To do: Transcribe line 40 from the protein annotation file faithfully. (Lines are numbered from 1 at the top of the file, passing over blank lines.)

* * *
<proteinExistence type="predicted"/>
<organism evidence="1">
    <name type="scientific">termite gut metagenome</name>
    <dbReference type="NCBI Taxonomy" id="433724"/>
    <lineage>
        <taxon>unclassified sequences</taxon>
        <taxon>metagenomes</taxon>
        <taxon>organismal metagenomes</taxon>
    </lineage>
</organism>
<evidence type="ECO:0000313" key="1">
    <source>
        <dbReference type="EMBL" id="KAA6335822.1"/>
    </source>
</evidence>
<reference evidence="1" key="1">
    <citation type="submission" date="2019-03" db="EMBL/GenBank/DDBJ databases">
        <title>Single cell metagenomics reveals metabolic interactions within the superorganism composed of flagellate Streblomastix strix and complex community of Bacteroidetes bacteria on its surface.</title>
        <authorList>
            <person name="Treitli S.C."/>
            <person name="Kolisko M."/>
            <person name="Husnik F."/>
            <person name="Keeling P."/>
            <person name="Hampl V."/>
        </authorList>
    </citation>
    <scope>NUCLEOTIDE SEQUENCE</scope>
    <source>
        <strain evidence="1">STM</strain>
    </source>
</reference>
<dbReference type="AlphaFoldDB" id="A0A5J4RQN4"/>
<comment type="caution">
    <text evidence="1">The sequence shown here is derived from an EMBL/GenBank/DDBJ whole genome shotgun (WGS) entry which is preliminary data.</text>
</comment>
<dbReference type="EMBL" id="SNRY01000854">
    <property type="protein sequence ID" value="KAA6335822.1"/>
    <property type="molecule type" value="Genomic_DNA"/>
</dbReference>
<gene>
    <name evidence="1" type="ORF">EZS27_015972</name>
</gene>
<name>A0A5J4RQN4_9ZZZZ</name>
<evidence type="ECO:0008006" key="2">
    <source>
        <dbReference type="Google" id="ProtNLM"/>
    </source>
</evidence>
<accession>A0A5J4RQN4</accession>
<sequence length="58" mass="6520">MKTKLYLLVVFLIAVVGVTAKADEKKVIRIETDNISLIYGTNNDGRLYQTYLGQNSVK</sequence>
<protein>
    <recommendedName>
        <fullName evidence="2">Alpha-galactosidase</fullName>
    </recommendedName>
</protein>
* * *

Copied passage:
<gene>